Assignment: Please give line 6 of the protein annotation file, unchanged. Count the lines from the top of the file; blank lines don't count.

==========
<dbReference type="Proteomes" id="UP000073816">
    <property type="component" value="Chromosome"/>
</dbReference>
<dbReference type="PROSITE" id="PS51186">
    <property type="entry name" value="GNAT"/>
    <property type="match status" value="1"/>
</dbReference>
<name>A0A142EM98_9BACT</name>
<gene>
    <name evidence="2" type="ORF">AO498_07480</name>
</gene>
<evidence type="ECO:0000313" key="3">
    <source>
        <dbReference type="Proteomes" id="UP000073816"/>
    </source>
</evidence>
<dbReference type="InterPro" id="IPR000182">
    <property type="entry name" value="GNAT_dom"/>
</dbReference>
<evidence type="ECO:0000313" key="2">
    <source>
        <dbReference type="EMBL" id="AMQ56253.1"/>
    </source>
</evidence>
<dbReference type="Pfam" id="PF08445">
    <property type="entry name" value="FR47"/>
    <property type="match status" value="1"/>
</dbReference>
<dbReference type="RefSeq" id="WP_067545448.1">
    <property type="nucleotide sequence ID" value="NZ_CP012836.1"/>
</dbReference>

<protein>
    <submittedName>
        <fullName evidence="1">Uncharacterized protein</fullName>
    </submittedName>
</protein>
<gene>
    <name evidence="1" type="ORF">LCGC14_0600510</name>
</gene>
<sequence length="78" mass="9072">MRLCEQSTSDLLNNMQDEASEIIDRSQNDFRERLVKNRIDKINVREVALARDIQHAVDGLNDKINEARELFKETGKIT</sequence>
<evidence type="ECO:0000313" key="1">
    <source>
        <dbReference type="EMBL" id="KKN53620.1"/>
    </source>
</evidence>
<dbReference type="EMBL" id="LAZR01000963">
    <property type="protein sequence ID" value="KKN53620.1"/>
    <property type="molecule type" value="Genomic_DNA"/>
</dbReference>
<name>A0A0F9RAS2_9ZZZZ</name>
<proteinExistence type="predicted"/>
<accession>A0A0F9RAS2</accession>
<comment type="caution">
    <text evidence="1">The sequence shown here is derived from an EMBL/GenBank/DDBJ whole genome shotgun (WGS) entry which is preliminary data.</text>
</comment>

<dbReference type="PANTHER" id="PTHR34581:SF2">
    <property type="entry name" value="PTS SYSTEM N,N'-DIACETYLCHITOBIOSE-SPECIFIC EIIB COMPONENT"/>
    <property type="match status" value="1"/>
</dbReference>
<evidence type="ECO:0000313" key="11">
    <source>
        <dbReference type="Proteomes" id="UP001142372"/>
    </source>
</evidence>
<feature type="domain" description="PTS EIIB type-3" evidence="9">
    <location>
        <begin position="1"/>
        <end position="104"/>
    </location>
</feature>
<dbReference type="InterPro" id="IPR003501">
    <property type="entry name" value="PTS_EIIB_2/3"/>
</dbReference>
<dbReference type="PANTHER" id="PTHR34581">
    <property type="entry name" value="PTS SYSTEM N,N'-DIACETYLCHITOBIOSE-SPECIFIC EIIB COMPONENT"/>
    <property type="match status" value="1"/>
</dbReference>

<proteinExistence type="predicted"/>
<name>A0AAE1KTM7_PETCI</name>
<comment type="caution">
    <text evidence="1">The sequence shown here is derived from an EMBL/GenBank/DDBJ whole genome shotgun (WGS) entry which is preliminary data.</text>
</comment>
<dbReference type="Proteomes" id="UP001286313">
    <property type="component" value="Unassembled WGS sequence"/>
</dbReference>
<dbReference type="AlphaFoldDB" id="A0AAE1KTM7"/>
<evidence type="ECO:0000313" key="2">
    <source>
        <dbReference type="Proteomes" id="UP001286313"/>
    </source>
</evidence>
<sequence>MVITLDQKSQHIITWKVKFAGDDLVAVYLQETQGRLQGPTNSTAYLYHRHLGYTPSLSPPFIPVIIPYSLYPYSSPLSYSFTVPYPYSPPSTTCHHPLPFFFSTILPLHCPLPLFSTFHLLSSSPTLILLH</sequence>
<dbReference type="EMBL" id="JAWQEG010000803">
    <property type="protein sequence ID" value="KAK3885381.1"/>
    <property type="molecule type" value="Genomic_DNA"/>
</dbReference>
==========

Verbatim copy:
    <property type="match status" value="1"/>